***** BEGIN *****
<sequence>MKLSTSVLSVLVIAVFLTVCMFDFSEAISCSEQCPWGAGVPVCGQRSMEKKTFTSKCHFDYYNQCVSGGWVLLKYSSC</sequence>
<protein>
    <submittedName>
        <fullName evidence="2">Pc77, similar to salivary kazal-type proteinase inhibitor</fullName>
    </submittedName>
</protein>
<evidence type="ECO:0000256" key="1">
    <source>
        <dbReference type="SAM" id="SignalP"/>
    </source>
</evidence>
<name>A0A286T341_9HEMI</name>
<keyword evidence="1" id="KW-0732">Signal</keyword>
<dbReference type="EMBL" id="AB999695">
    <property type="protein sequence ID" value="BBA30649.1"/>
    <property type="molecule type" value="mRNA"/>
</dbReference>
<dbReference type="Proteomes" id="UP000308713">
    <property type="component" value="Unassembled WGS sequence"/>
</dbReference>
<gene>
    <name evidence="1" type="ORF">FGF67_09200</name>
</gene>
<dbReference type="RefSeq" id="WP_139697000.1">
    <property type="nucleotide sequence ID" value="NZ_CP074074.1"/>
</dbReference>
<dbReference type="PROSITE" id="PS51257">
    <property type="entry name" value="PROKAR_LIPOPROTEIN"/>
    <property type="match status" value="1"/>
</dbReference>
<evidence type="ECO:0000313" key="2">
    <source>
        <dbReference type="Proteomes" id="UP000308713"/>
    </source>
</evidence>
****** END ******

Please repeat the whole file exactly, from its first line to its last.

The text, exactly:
<sequence>MKLSTSVLSVLVIAVFLTVCMFDFSEAISCSEQCPWGAGVPVCGQRSMEKKTFTSKCHFDYYNQCVSGGWVLLKYSSC</sequence>
<protein>
    <submittedName>
        <fullName evidence="2">Pc77, similar to salivary kazal-type proteinase inhibitor</fullName>
    </submittedName>
</protein>
<evidence type="ECO:0000256" key="1">
    <source>
        <dbReference type="SAM" id="SignalP"/>
    </source>
</evidence>
<name>A0A286T341_9HEMI</name>
<keyword evidence="1" id="KW-0732">Signal</keyword>
<dbReference type="EMBL" id="AB999695">
    <property type="protein sequence ID" value="BBA30649.1"/>
    <property type="molecule type" value="mRNA"/>
</dbReference>
<dbReference type="Proteomes" id="UP000308713">
    <property type="component" value="Unassembled WGS sequence"/>
</dbReference>
<gene>
    <name evidence="1" type="ORF">FGF67_09200</name>
</gene>
<dbReference type="RefSeq" id="WP_139697000.1">
    <property type="nucleotide sequence ID" value="NZ_CP074074.1"/>
</dbReference>
<dbReference type="PROSITE" id="PS51257">
    <property type="entry name" value="PROKAR_LIPOPROTEIN"/>
    <property type="match status" value="1"/>
</dbReference>
<evidence type="ECO:0000313" key="2">
    <source>
        <dbReference type="Proteomes" id="UP000308713"/>
    </source>
</evidence>